To integrate the arts into the process of healing, Samaritan uses resources available through Arts in Health, an innovative program that places artists in local hospitals. The Arts in Health program involves specially-trained artists who work regularly with patients in areas such as dialysis, ambulatory infusion, medical/surgical units, cardiac rehabilitation, mental health and the Mario Pastega House.
The artists work in media including clay, drawing, painting, printmaking, fiber art, quilting, doll making, fabric crafts, and many forms of writing. In addition, participating musicians visit the hospital regularly to provide the healing sounds of the harp, viola, guitar and voice. Arts in Health artists also partner with hospital staff to offer a series of six-week workshops for cancer survivors and caregivers. They also complete commissioned artwork for public spaces and patient care areas throughout the Samaritan system.
Both Samaritan Health Services and The Arts Center in Corvallis have received grant support for their Arts and Health collaboration, including from the Oregon Arts Commission to develop training for participating artists and from the Global Alliance for Arts and Health to complete strategic planning for the program.
In addition, employees from both organizations have been frequent presenters at the Global Alliance's annual conference, and have hosted site visits and trainings for the University of Oregon's graduate program in Arts in Healthcare Management. Samaritan employees have also hosted multiple site visits to their healing gardens in Lebanon, and have presented at the North American Japanese Garden Association Conference (NAJGA) at the Chicago Botanical Gardens.
Arts in Health research at Samaritan has been funded by the John C. Erkkila, M.D. Endowment for Health and Human Performance. Research findings have been presented at local and national conferences and Samaritan research psychologist Jana Kay Slater, Ph.D., recently contributed a chapter on arts-based research methods to Managing Arts Programs in Healthcare (in preparation, Routledge, 2015).
Arts in Health programs are supported by Samaritan Health Services, The Arts Center in Corvallis and the Oregon Coast Council for the Arts. Of particular note is the Arts in Health Fund, created by local residents Bob and Kitty Bunn in 2004, and since then supported by grants and financial gifts from like-minded donors. Earnings from the fund support programs and projects at Samaritan-affiliated hospitals and other health care providers in the region.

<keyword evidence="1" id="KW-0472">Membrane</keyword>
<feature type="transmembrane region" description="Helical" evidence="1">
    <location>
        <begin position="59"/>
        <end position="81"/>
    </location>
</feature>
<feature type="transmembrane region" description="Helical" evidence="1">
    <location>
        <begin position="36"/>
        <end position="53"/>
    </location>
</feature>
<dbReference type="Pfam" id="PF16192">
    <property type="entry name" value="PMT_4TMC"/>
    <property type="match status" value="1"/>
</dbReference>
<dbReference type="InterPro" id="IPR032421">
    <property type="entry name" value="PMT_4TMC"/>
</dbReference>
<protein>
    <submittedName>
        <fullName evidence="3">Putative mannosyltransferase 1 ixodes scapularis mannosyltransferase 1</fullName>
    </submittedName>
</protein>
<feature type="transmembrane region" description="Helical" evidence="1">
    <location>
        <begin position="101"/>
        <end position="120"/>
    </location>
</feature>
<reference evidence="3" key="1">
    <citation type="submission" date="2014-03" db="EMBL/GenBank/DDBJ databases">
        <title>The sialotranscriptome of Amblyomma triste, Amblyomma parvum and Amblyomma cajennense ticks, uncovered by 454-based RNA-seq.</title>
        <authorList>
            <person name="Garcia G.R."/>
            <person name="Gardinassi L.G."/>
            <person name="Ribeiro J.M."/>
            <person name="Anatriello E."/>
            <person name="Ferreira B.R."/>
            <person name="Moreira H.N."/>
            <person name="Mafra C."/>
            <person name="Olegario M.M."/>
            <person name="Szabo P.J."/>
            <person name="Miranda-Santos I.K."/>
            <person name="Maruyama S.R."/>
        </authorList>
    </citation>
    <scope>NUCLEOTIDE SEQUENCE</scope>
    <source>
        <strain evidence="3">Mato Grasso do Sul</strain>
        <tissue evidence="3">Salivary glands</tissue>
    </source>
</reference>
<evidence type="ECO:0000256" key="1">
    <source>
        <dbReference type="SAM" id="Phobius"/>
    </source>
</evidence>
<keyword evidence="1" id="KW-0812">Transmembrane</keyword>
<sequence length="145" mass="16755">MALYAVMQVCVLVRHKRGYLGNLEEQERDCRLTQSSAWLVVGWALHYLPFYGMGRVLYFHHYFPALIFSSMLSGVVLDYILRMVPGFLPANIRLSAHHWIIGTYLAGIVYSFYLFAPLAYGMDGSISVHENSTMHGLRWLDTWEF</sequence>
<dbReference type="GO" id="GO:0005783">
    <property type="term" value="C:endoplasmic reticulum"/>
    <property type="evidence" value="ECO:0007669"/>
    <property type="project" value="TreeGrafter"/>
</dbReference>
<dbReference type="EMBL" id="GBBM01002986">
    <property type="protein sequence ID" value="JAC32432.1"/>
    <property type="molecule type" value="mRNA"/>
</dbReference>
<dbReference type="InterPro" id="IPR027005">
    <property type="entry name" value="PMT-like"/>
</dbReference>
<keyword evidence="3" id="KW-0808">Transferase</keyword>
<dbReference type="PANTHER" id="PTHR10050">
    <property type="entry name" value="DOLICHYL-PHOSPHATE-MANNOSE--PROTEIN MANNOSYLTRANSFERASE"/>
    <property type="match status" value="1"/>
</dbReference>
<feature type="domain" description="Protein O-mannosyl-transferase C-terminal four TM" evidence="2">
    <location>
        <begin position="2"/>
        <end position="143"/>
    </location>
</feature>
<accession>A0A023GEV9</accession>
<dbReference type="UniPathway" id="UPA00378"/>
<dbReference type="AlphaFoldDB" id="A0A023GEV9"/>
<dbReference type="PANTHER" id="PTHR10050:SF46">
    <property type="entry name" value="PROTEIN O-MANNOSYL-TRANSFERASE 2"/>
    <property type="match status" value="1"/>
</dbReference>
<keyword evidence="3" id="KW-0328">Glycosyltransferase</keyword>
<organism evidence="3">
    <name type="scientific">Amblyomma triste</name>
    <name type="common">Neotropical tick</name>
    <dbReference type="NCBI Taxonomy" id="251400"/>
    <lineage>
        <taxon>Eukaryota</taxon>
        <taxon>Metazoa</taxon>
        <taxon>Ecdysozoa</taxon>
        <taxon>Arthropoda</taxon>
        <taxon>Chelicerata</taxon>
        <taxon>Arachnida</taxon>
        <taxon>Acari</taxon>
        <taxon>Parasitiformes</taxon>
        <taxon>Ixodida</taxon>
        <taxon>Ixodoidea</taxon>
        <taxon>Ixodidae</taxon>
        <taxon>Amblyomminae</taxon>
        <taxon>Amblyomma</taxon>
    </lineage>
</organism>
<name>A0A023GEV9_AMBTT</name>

To learn more about Arts in Health, contact Julie Manning at 541-768-5172.
Learn more about The Arts Center in Corvallis.
Learn more about the Oregon Coast Council for the Arts.
Download the Arts in Health brochure.
Arts in Health Mission:
We promote the integration of art and music in health care settings and through evaluation and research, advance knowledge regarding its effects.
Arts in Health Vision:
Through the everyday presence of art and music in health care settings, we enhance the health care experience and promote the physical and emotional well‐being of patients, visitors and staff. Evaluation and research activities guide Arts in Health growth and contribute to the scientific body of knowledge about arts in health care.
Feedback from ArtsCare patients, artists and supporters:
"This is the most important thing I've ever done." Marion Moir, Newport watercolor artist, on her work with cancer patients through ArtsCare
"I took bits and pieces of broken scraps or clay and formed them into art - just like my life has been broken, I know it can once again be beautiful in a different way." Patient participant in an ArtsCare workshop
"The staff at The Arts Center in Corvallis know about art's curative powers. The center's work since 2003 with cancer, dialysis and mental health patients at Samaritan Health Services hospitals has taken off, providing patients with a chance to make art, working with professional artists to enjoy live music in the hospital and to participate in creative writing programs." The Oregon Arts Commission